In “Bermuda pianist brings change at top music school in America,” Jessie Moniz Hardy (The Royal Gazette) writes about pianist Michelle Cann, who has been appointed the inaugural Eleanor Sokoloff chair in piano studies at the Curtis Institute of Music in Philadelphia, Pennsylvania.
Michelle Cann has received several honours as a pianist but it was her ability to work with others that got her hired at one of America’s top music schools.
In November she was appointed the inaugural Eleanor Sokoloff chair in piano studies at the Curtis Institute of Music in Philadelphia, Pennsylvania. “I was surprised when I found out,” said Ms Cann, who graduated from the school in 2013 and has worked there as a collaborative pianist for several years. “I am making a name for myself, but I am not quite on the A-list so that everyone in the world knows me.
“They said we want our pianists to be more interested in [collaborative playing] instead of sitting in the practice room and all they care about is playing for themselves and winning the next big competition.”
Ms Sokoloff was a member of Curtis’s faculty for 84 years. Before her death last July at age 106, she begged the school to hire a woman to replace her.
Ms Cann, 33, is the only permanent female member of the piano faculty and the only African American, out of seven professors.
“[Ms Sokoloff] was a student at the school very soon after it opened and then became an instructor,” she said. “She was really frustrated that there was no woman on the piano faculty other than herself. I think that by appointing me they were killing two birds with one stone. They felt I would be a great person for this role. For the future they want things to be different.”
Ms Cann tries to get back to Bermuda regularly to see her 93-year-old grandfather, Arnold Cann, and other family. She was last here in 2018 when she took to the stage as part of the Bermuda Festival of the Performing Arts with her sister Kimberly who is also a concert pianist.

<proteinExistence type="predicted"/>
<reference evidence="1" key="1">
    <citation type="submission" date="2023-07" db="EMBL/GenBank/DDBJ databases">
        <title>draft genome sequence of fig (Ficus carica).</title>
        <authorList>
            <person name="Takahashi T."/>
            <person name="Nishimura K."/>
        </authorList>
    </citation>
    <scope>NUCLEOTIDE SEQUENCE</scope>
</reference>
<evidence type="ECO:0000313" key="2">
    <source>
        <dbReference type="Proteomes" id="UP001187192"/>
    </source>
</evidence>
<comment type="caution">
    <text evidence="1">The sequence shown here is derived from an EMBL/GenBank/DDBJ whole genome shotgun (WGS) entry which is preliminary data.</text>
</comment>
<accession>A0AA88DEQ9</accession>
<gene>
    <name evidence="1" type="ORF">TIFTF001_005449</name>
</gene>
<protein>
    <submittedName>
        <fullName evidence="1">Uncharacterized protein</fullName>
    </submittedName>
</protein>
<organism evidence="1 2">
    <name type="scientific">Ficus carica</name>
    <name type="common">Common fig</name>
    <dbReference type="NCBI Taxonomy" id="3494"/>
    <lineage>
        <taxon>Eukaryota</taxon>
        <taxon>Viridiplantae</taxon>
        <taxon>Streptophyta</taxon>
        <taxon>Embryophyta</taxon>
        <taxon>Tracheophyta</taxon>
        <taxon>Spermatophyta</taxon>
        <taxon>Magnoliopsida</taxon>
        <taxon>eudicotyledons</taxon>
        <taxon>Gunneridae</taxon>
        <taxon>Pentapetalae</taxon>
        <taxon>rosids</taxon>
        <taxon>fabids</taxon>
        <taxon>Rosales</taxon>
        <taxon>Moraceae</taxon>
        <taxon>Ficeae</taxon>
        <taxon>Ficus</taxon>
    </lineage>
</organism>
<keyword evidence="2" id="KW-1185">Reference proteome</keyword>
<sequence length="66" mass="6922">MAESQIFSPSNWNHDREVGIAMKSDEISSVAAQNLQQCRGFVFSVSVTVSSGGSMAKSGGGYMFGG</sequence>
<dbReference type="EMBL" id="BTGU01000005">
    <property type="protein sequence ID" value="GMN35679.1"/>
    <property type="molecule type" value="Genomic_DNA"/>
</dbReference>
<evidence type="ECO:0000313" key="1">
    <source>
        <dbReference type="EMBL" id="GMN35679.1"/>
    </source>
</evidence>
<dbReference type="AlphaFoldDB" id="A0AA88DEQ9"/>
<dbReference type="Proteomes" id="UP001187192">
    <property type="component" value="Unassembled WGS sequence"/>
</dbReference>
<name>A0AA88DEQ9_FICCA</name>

Her parents, Leonard and Kaye, moved to the United States a month before she was born. Her father teaches music and choir in Avon Park, Florida.
Given lessons at an early age, she went on to win the International Russian Music Piano Competition and in 2019 served as the Cincinnati Symphony Orchestra’s MAC Music Innovator. The award recognised her as an African American classical musician who “embodies artistry, innovation and a commitment to education and community engagement”.
She was accepted at Curtis in 2010. Because there are only around 20 piano students there at a time egos can run rife, she said. She got involved in various community efforts as a response.
One was an after school music programme that had made “a big difference” with at risk children in Venezuela.
With no experience she was asked to lead a similar initiative in Philadelphia. “I ended up doing a very good job,” Ms Cann said. “I was there for three years.”
Inspired, she went on to start several other music mentorship programmes in the community. Her plan is to use her new position to encourage more Curtis students to similarly engage with the community.
“I want to open their minds while they are students,” she said. “I want to say, ‘Don’t worry. Just because you take one hour away from practising your instrument and go out to a public school and connect with some children, you’ll still be just as good.’ People want to connect with people that they can relate to. When you connect with the rest of the world you bring that back to your playing. Your playing is a reflection of your soul.” [. . .]